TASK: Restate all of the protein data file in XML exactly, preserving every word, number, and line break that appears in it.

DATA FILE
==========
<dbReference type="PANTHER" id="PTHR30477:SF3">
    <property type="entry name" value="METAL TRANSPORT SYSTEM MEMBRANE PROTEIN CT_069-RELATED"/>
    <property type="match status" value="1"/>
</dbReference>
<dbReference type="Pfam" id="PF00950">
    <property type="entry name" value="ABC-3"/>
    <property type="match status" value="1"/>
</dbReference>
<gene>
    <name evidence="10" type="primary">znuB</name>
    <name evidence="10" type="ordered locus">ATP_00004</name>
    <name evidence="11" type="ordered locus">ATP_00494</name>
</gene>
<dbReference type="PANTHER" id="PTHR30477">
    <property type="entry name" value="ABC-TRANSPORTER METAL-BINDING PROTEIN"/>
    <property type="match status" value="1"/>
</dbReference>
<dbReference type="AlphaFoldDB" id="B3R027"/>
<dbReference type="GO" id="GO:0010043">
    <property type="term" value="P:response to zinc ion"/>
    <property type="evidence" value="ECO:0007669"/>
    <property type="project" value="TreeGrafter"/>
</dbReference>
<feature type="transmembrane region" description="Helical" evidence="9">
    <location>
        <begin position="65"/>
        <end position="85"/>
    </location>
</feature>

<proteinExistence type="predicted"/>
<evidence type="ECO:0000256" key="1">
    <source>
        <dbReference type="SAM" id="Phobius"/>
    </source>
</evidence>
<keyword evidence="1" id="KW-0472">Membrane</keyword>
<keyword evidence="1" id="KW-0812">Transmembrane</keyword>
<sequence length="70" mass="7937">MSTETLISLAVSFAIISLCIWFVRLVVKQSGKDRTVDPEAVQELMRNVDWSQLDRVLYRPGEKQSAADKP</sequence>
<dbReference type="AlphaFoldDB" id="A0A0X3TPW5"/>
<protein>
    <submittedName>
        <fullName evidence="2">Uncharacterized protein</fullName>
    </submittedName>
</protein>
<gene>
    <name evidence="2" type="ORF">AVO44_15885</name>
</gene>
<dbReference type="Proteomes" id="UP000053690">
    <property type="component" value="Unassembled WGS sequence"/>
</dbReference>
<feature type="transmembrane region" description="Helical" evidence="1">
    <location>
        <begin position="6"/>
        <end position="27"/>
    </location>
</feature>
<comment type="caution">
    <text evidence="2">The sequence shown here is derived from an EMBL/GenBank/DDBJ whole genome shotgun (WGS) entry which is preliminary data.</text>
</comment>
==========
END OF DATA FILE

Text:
<dbReference type="PANTHER" id="PTHR30477:SF3">
    <property type="entry name" value="METAL TRANSPORT SYSTEM MEMBRANE PROTEIN CT_069-RELATED"/>
    <property type="match status" value="1"/>
</dbReference>
<dbReference type="Pfam" id="PF00950">
    <property type="entry name" value="ABC-3"/>
    <property type="match status" value="1"/>
</dbReference>
<gene>
    <name evidence="10" type="primary">znuB</name>
    <name evidence="10" type="ordered locus">ATP_00004</name>
    <name evidence="11" type="ordered locus">ATP_00494</name>
</gene>
<dbReference type="PANTHER" id="PTHR30477">
    <property type="entry name" value="ABC-TRANSPORTER METAL-BINDING PROTEIN"/>
    <property type="match status" value="1"/>
</dbReference>
<dbReference type="AlphaFoldDB" id="B3R027"/>
<dbReference type="GO" id="GO:0010043">
    <property type="term" value="P:response to zinc ion"/>
    <property type="evidence" value="ECO:0007669"/>
    <property type="project" value="TreeGrafter"/>
</dbReference>
<feature type="transmembrane region" description="Helical" evidence="9">
    <location>
        <begin position="65"/>
        <end position="85"/>
    </location>
</feature>

<proteinExistence type="predicted"/>
<evidence type="ECO:0000256" key="1">
    <source>
        <dbReference type="SAM" id="Phobius"/>
    </source>
</evidence>
<keyword evidence="1" id="KW-0472">Membrane</keyword>
<keyword evidence="1" id="KW-0812">Transmembrane</keyword>
<sequence length="70" mass="7937">MSTETLISLAVSFAIISLCIWFVRLVVKQSGKDRTVDPEAVQELMRNVDWSQLDRVLYRPGEKQSAADKP</sequence>
<dbReference type="AlphaFoldDB" id="A0A0X3TPW5"/>
<protein>
    <submittedName>
        <fullName evidence="2">Uncharacterized protein</fullName>
    </submittedName>
</protein>
<gene>
    <name evidence="2" type="ORF">AVO44_15885</name>
</gene>
<dbReference type="Proteomes" id="UP000053690">
    <property type="component" value="Unassembled WGS sequence"/>
</dbReference>
<feature type="transmembrane region" description="Helical" evidence="1">
    <location>
        <begin position="6"/>
        <end position="27"/>
    </location>
</feature>
<comment type="caution">
    <text evidence="2">The sequence shown here is derived from an EMBL/GenBank/DDBJ whole genome shotgun (WGS) entry which is preliminary data.</text>
</comment>